Cancer cells often proliferate due to their ability to evade the body’s natural defense system. Immunotherapy for cancer eliminates this advantage by boosting the response of immune cells, but researchers have discovered a possible roadblock: a limited amount of cellular “fuel.”
Running on Empty
A team at the University of Pittsburgh conducted a study to determine why treated T cells lose mitochondrial function once they are reintroduced to the tumor environment. They confirmed that the reaction is definitely a result of proximity to the tumor and not a side effect of activation.
Data obtained during testing showed that the tumor microenvironment contains signals that repress oxidative metabolism in T cells. In effect, the cells starve from lack of energy.
Stoking the Flames
The study, published last August in the journal Immunity, found that T cells suffer a progressive loss of a PPAR-gamma coactivator that programs mitochondrial function. Laboratory testing on rats showed that just as T cells can be treated to better detect and fight tumor cells, they can be treated with the coactivator to maintain effective metabolism levels.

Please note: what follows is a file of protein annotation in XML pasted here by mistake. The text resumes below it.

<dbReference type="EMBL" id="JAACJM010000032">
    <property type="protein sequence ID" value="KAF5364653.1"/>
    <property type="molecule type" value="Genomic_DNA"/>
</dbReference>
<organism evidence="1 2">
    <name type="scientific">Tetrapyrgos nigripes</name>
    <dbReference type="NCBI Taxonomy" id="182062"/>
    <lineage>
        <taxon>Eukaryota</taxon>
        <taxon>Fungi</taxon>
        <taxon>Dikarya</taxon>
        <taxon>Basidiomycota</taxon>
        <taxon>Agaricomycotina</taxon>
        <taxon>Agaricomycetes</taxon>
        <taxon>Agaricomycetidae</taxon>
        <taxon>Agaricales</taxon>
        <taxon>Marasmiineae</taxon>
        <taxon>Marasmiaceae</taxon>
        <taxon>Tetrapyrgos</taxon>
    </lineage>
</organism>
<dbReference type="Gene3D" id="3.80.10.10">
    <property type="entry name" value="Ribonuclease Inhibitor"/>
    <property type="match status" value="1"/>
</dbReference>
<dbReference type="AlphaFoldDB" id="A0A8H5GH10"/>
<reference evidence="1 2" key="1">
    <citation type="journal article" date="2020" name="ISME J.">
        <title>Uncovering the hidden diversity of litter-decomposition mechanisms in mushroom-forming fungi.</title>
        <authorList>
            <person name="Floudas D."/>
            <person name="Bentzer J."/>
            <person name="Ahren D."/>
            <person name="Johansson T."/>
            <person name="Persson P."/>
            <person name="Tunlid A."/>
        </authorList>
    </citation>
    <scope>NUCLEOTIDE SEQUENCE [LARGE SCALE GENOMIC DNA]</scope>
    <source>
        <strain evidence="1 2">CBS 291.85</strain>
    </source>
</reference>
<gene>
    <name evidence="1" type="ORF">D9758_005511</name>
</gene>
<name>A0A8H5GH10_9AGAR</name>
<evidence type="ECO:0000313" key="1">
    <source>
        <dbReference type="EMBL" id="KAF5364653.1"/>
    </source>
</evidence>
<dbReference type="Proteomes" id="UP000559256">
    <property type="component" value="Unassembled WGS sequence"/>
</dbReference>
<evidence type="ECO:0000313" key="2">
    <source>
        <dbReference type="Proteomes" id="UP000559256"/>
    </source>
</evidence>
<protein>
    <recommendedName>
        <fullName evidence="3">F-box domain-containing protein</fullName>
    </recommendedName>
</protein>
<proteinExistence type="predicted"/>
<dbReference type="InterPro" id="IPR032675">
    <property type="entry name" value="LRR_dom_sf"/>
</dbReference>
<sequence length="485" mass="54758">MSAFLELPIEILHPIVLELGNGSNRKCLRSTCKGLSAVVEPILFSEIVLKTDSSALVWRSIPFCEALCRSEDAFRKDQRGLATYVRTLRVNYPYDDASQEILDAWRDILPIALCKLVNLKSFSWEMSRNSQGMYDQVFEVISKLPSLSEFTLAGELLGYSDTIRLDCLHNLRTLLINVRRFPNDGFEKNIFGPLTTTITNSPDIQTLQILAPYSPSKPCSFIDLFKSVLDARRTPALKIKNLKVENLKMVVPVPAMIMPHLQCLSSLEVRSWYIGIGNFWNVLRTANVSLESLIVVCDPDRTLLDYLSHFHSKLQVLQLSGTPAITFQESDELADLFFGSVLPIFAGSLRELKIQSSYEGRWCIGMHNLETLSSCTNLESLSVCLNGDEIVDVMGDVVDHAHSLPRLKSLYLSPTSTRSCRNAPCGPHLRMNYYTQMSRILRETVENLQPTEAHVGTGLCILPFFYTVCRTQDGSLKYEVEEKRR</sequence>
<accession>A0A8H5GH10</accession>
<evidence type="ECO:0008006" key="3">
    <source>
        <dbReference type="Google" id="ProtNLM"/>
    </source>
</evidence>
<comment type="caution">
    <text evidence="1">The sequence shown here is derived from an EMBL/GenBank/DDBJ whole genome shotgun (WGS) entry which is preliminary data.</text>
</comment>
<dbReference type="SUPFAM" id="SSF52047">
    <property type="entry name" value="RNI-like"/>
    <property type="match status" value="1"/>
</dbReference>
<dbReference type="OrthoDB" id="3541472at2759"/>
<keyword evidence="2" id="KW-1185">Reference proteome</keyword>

Dr. Greg M. Delgoffe, leader of the University of Pittsburgh team, has joined with other scientists to develop new methods of immunotherapy for cancer using the study’s results. Strategies include incorporating commonly used drugs along with further T cell modification to stimulate metabolism.
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